'Skunk death' of peer's son investigated by NHS

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Media captionLord Nicholas Monson talks about his campaign to legalise milder forms of cannabis.

A hereditary peer has told the BBC his 21-year-old son killed himself days after being turned away from hospital because of a lack of beds.

Lord Nicholas Monson said his son, Rupert Green, had suffered from psychosis as a result of an addiction to skunk - a strong form of cannabis.

Rupert was assessed in hospital and it was agreed he needed a bed, but staff could not find one, Lord Monson says.

Surrey and Borders NHS Trust said it was sorry and was investigating.

Rupert, who was a biology student at the University of Essex, died last month.

Lord Monson told BBC Radio 5 live's Emma Barnett that he had noticed a change in his son's behaviour last year when he had not heard from him for a while.

'Spies fears'

He said: "Suddenly I got a call from him and he apologised for not contacting me.

"He said he'd failed his biology exams at university.

"He said 'Spies are trying to break into my computer and I think spies are also in my computer'. Everything about him had changed."

Lord Monson says his son was assessed at hospital.

He said: "The nurse assessed Rupert and said that he really does need to go into a hospital and rang round all the hospitals and none of them would take him.

"They said they didn't have any beds... the following day he was assessed by his local psychiatry team and they decided if Rupert just carried on taking the pills, then the psychosis would subside."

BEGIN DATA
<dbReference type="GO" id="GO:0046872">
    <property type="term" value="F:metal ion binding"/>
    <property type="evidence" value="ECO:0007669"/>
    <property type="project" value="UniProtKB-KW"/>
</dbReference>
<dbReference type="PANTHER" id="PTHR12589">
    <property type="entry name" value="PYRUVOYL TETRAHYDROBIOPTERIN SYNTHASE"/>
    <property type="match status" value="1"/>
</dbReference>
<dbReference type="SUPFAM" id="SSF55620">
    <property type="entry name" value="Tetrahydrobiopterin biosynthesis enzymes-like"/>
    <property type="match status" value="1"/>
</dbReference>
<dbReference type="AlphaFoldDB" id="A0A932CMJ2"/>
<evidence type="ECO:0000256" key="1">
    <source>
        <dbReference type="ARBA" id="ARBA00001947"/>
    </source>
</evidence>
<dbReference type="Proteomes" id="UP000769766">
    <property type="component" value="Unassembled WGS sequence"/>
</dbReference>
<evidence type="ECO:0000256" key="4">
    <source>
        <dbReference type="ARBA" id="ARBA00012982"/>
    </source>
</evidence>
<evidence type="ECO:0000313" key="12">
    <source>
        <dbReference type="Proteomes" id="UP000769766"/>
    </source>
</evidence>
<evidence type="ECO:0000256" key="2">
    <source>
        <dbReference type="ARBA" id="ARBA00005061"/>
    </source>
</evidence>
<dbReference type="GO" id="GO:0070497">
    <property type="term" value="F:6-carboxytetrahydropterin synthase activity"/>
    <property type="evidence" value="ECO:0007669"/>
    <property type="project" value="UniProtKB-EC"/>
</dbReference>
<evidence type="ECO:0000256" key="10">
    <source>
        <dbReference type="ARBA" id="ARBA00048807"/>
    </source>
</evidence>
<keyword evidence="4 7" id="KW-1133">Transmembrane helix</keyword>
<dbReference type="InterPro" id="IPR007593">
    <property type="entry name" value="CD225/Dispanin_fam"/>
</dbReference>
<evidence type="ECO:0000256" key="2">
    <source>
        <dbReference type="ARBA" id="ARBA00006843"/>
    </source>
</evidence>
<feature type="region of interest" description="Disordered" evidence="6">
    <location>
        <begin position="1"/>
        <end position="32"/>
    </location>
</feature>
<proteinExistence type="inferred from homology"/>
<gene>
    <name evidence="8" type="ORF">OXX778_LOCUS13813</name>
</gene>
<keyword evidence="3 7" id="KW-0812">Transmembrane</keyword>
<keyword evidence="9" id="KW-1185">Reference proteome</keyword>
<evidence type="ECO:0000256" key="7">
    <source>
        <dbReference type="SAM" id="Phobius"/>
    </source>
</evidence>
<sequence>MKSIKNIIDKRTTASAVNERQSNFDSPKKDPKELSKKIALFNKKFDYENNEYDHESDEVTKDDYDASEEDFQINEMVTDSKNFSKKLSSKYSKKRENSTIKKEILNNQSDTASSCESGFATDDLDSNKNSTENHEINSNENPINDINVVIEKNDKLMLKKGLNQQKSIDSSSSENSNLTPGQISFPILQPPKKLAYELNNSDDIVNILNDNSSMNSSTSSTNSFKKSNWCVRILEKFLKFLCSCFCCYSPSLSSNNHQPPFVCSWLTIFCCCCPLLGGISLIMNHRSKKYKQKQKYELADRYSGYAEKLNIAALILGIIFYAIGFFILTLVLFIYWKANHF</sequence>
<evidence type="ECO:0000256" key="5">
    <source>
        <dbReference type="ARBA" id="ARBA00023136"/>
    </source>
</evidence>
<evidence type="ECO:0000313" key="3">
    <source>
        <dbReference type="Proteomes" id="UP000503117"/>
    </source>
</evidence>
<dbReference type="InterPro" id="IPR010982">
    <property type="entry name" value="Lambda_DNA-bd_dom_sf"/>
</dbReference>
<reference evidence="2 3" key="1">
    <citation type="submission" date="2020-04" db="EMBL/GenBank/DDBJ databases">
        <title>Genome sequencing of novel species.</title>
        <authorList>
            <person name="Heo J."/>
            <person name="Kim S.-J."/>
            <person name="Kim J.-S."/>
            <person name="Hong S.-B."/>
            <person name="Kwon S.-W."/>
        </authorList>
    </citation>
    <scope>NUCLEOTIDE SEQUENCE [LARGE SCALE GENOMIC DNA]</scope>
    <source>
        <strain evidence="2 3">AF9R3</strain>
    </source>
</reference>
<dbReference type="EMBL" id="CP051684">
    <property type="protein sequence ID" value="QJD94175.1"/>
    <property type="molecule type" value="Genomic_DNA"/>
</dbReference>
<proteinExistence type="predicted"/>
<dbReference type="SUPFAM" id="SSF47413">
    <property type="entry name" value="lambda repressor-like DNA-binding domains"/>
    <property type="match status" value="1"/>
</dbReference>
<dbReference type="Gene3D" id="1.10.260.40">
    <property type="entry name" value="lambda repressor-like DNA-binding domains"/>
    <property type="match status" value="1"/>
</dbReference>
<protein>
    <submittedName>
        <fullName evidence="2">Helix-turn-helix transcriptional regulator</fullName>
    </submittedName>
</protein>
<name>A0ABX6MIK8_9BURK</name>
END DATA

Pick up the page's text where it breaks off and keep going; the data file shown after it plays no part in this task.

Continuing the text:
Lessons to be learned?

Lord Monson said his son killed himself a few days later.

Jo Young, director of quality at Surrey and Borders Partnership NHS Foundation Trust, said: "I am sorry for what happened and we are undertaking an internal investigation into Rupert's care and treatment with us.

"This will help us understand where we can learn lessons to further improve our support of people such as Rupert."

Image caption Rupert, pictured here in his childhood, was assessed by a local psychiatry team

Lord Monson has now lost two children in recent years after his eldest son, Alexander, died in police custody in Kenya in 2012 and said he is "very angry" with himself about what has happened.

An inquest last year found that Alexander, aged 28, had died "violently" at the hands of the police.

Since Rupert's death, Lord Monson has launched a campaign calling for skunk to be reclassified from a Class B drug to Class A.

'It's become a monster'

He said: "In the old days, the psychoactive substance in cannabis was about 1.37% and now it's 22% with skunk... they have taken what is actually quite a decent plant and turned it into a monster."

Lord Monson also wants milder forms of cannabis to be legalised.

He said the reaction to his campaign has been "extraordinary" and he is shocked by the amount of families who have come forward with similar drugs problems.

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Image caption Lord Monson's eldest son Alexander Monson died aged 28 in 2012

Lord Monson added: "I know of three friends of mine... one whose son, because of skunk, tried to kill himself.

"His brave mother thought: 'I'm going to try this stuff [skunk] and see what it's like'. And she says it was an absolute nightmare.

"She said it was like confronting the devil himself when she looked in the mirror.

"There's another one who's got long-term psychiatric problems and will probably never be the same again.

"And there's another one who's been dabbling with it at college and he's been suffering from suicidal tendencies and his mother is trying to find a safe place away from the college."

A Home Office spokesman said: "This government has no plans to legalise cannabis.

"There is a substantial body of scientific and medical evidence to show that it is a harmful drug which can damage people's mental and physical health."

Details of organisations offering information and support with addiction or emotional distress are available at BBC Action Line, or you can call for free, at any time to hear recorded information for addiction on 0800 155 947 or emotional distress on 0800 066 066.

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